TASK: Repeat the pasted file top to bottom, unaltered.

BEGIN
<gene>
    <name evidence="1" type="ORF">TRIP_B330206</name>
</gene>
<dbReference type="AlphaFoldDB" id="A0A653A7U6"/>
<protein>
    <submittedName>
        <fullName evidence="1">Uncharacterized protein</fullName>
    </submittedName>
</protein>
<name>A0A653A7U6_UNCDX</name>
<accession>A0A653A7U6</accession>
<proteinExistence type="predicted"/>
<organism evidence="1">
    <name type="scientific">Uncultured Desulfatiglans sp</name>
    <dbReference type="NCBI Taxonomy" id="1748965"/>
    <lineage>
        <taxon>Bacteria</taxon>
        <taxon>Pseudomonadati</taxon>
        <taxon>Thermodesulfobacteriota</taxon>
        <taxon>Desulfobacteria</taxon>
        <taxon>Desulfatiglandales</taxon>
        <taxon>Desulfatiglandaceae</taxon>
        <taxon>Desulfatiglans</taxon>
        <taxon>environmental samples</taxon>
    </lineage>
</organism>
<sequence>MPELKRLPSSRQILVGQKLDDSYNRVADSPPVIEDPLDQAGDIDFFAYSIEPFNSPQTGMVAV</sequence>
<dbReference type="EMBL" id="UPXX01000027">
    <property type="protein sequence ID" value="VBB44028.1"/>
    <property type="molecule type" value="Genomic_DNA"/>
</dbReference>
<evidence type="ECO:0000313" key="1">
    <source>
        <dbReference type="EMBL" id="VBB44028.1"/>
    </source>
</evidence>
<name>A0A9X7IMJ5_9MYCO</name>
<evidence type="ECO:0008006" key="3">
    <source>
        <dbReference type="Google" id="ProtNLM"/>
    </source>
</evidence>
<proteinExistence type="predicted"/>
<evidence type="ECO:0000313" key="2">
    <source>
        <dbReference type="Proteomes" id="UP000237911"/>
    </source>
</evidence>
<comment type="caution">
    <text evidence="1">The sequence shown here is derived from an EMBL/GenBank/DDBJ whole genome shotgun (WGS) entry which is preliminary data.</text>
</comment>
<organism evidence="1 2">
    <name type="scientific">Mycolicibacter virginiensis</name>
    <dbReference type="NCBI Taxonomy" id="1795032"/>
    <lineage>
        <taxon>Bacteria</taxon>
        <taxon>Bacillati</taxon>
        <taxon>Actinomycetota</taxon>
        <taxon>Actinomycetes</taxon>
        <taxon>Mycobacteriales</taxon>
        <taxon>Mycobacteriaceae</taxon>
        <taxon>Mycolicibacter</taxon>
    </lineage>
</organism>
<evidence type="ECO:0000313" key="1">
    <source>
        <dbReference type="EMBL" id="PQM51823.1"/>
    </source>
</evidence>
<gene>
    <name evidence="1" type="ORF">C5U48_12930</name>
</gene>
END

<gene>
    <name evidence="1" type="ORF">TRIP_B330206</name>
</gene>
<dbReference type="AlphaFoldDB" id="A0A653A7U6"/>
<protein>
    <submittedName>
        <fullName evidence="1">Uncharacterized protein</fullName>
    </submittedName>
</protein>
<name>A0A653A7U6_UNCDX</name>
<accession>A0A653A7U6</accession>
<proteinExistence type="predicted"/>
<organism evidence="1">
    <name type="scientific">Uncultured Desulfatiglans sp</name>
    <dbReference type="NCBI Taxonomy" id="1748965"/>
    <lineage>
        <taxon>Bacteria</taxon>
        <taxon>Pseudomonadati</taxon>
        <taxon>Thermodesulfobacteriota</taxon>
        <taxon>Desulfobacteria</taxon>
        <taxon>Desulfatiglandales</taxon>
        <taxon>Desulfatiglandaceae</taxon>
        <taxon>Desulfatiglans</taxon>
        <taxon>environmental samples</taxon>
    </lineage>
</organism>
<sequence>MPELKRLPSSRQILVGQKLDDSYNRVADSPPVIEDPLDQAGDIDFFAYSIEPFNSPQTGMVAV</sequence>
<dbReference type="EMBL" id="UPXX01000027">
    <property type="protein sequence ID" value="VBB44028.1"/>
    <property type="molecule type" value="Genomic_DNA"/>
</dbReference>
<evidence type="ECO:0000313" key="1">
    <source>
        <dbReference type="EMBL" id="VBB44028.1"/>
    </source>
</evidence>
<name>A0A9X7IMJ5_9MYCO</name>
<evidence type="ECO:0008006" key="3">
    <source>
        <dbReference type="Google" id="ProtNLM"/>
    </source>
</evidence>
<proteinExistence type="predicted"/>
<evidence type="ECO:0000313" key="2">
    <source>
        <dbReference type="Proteomes" id="UP000237911"/>
    </source>
</evidence>
<comment type="caution">
    <text evidence="1">The sequence shown here is derived from an EMBL/GenBank/DDBJ whole genome shotgun (WGS) entry which is preliminary data.</text>
</comment>
<organism evidence="1 2">
    <name type="scientific">Mycolicibacter virginiensis</name>
    <dbReference type="NCBI Taxonomy" id="1795032"/>
    <lineage>
        <taxon>Bacteria</taxon>
        <taxon>Bacillati</taxon>
        <taxon>Actinomycetota</taxon>
        <taxon>Actinomycetes</taxon>
        <taxon>Mycobacteriales</taxon>
        <taxon>Mycobacteriaceae</taxon>
        <taxon>Mycolicibacter</taxon>
    </lineage>
</organism>
<evidence type="ECO:0000313" key="1">
    <source>
        <dbReference type="EMBL" id="PQM51823.1"/>
    </source>
</evidence>
<gene>
    <name evidence="1" type="ORF">C5U48_12930</name>
</gene>